Friday, September 11, 2009

September 11, 9/11

When the moment of silence was observed this morning for the victims -- the dead and the living -- of Sept. 11, 2001, the sound of my Twitter application, TweetDeck, punctured the silence with bursts of tweets.

At this moment, Remembering 9 and Sept11 were Trending Topics (or the most popular subjects) on Twitter.

Twitter was nonexistent on Sept. 11. We've leapfrogged ahead.

Everyone has their memories.

I remember driving to Travel Weekly's offices in Secaucus, N.J., and as I was listening to Howard Stern on the radio that morning, cars on the New Jersey Turnpike were halted on the shoulder, with people gawking at the World Trade Center in the distance.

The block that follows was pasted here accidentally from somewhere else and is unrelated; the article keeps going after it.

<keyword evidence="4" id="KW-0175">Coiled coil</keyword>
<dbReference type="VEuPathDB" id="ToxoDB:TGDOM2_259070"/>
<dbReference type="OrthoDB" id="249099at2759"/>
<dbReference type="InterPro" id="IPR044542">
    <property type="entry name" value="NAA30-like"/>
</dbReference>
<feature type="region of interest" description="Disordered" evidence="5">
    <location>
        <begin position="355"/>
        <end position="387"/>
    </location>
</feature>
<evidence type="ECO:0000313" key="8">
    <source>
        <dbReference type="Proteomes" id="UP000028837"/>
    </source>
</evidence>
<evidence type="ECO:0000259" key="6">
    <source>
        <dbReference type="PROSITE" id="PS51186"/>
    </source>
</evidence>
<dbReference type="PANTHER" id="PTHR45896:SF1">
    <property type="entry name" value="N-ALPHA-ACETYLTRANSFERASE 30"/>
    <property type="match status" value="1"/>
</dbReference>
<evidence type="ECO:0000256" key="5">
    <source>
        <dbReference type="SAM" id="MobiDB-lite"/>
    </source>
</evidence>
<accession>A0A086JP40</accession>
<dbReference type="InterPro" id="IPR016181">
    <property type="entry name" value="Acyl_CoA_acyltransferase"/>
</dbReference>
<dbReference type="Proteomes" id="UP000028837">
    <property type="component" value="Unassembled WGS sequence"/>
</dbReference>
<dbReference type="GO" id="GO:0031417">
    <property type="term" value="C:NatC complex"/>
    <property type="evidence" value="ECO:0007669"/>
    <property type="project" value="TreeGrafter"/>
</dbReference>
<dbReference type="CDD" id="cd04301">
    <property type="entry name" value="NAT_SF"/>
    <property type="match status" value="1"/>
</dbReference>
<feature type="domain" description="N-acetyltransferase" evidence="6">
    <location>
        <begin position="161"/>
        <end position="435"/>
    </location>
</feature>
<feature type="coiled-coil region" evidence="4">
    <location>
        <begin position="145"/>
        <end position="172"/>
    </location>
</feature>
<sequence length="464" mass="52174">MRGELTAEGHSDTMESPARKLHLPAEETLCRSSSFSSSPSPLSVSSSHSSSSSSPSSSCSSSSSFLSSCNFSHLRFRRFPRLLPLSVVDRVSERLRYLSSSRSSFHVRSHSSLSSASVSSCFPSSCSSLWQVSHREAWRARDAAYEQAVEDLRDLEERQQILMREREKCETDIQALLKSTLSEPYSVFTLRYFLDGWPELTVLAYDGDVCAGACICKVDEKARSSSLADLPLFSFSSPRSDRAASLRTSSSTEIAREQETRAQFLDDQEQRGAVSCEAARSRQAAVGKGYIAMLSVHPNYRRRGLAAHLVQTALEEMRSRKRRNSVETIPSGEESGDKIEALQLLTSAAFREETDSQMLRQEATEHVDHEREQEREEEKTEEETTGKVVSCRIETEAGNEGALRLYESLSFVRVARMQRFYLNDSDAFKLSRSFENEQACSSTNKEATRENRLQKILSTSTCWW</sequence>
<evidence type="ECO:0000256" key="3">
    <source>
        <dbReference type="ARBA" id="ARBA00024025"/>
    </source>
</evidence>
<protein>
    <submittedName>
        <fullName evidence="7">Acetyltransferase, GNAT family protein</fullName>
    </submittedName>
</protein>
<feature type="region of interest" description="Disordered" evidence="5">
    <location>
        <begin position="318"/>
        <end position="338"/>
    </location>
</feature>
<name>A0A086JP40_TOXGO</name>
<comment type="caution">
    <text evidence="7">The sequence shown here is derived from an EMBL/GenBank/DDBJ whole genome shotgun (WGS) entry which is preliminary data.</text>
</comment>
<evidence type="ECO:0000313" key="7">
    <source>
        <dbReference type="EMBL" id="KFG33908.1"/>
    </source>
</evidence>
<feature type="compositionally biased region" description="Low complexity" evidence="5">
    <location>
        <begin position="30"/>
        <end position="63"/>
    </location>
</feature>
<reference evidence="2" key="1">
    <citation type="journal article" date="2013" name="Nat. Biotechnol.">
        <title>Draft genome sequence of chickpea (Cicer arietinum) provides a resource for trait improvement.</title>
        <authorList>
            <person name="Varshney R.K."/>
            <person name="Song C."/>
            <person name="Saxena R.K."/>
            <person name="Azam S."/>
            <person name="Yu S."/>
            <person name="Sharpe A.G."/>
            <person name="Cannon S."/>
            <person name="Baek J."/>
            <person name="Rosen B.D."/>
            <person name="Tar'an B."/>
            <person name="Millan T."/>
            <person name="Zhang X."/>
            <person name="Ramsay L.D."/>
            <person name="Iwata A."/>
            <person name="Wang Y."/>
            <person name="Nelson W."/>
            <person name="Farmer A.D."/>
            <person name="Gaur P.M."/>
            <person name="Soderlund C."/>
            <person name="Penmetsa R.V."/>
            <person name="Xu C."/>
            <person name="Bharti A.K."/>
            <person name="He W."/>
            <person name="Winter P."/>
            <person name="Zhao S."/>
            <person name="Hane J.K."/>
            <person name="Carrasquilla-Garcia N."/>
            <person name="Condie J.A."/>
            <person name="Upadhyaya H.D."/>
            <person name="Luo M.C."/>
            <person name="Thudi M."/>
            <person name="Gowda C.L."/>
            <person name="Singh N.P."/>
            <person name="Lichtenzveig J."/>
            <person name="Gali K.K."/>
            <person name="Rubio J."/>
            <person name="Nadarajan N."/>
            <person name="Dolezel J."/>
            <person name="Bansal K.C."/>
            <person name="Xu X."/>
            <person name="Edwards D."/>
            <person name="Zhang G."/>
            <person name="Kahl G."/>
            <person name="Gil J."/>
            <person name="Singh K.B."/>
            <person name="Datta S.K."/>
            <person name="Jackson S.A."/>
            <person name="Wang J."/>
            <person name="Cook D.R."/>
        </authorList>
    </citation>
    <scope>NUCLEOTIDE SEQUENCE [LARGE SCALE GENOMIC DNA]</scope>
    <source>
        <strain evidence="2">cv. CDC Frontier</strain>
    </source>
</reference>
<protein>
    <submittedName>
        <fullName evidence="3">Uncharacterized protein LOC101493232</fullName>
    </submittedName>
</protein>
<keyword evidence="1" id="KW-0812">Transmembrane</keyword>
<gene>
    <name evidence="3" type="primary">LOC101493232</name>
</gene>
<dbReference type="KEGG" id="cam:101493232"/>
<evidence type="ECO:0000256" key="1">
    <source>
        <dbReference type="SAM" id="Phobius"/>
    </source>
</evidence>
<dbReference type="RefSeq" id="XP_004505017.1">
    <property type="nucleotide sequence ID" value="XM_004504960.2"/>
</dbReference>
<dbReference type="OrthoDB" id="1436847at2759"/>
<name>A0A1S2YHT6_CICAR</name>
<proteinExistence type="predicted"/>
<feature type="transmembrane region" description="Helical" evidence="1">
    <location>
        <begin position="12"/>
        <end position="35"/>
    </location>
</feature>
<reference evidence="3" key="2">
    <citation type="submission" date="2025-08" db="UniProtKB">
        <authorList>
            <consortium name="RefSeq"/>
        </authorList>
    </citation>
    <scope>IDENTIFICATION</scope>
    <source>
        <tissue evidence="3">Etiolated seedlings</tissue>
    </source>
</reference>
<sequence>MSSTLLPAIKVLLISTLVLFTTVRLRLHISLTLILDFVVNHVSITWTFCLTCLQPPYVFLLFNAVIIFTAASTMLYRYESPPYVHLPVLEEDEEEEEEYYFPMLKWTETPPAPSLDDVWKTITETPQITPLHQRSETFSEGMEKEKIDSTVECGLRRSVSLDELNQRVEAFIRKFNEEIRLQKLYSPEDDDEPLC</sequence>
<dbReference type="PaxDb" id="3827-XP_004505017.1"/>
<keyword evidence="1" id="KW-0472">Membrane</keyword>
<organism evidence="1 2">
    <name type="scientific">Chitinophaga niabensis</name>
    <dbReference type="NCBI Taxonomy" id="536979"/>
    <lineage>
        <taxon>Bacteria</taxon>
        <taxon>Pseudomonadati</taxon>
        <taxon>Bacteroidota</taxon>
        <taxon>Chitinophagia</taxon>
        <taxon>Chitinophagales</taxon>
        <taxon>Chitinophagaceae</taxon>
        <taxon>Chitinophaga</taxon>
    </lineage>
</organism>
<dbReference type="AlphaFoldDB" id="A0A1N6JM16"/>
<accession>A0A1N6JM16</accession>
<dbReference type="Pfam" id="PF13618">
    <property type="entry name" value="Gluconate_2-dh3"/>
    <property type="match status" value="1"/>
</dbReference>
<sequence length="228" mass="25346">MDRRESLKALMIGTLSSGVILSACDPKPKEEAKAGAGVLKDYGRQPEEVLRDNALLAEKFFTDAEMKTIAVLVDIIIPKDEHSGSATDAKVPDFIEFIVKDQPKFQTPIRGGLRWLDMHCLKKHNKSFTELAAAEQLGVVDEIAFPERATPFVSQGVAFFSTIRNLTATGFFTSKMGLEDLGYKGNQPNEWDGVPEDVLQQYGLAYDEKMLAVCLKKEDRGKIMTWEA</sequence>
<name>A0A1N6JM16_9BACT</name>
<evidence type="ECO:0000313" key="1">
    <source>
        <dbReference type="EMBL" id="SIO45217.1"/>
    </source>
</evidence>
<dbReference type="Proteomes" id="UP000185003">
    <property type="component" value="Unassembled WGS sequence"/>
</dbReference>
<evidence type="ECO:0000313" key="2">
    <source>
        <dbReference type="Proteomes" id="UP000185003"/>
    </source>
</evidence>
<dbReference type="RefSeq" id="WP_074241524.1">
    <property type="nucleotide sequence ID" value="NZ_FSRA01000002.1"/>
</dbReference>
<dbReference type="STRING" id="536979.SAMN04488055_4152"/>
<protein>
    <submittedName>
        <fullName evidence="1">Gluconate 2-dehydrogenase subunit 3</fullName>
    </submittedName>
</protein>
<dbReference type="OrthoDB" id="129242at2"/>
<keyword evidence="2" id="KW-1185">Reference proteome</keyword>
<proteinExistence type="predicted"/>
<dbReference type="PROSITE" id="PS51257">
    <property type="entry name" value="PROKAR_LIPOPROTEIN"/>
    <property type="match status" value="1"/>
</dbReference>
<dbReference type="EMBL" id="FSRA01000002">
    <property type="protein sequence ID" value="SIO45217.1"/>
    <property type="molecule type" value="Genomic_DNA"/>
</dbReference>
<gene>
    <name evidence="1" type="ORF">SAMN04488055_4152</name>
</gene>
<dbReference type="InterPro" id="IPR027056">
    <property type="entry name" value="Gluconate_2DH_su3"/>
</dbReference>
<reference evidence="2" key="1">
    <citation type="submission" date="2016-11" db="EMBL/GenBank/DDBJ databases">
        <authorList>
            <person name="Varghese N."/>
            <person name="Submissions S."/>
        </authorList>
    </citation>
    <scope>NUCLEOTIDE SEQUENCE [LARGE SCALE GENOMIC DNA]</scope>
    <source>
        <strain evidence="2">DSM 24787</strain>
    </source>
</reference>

Once at work, the staff gathered in front of a radio and listened as there were unconfirmed reports that a bunch of jets were unaccounted for and then we heard the news that a third hijacked plane had crashed into the Pentagon.

Later that day, and for days to come, we watched from a window as the World Trade Center towers emitted a gray reminder of their one-time existence -- a steady stream of smoke.

New York, Washington, D.C. and Pennsylvania recovered. The U.S. survived. The travel industry, led by major travel websites, rebounded.

People continue to travel today. It is a basic human right and instinct.

I will always remember 9/11.

When you talk about 9/11, it is superfluous to state the year that it happened.

It is just 9/11 and will remain so.

We will always remember.

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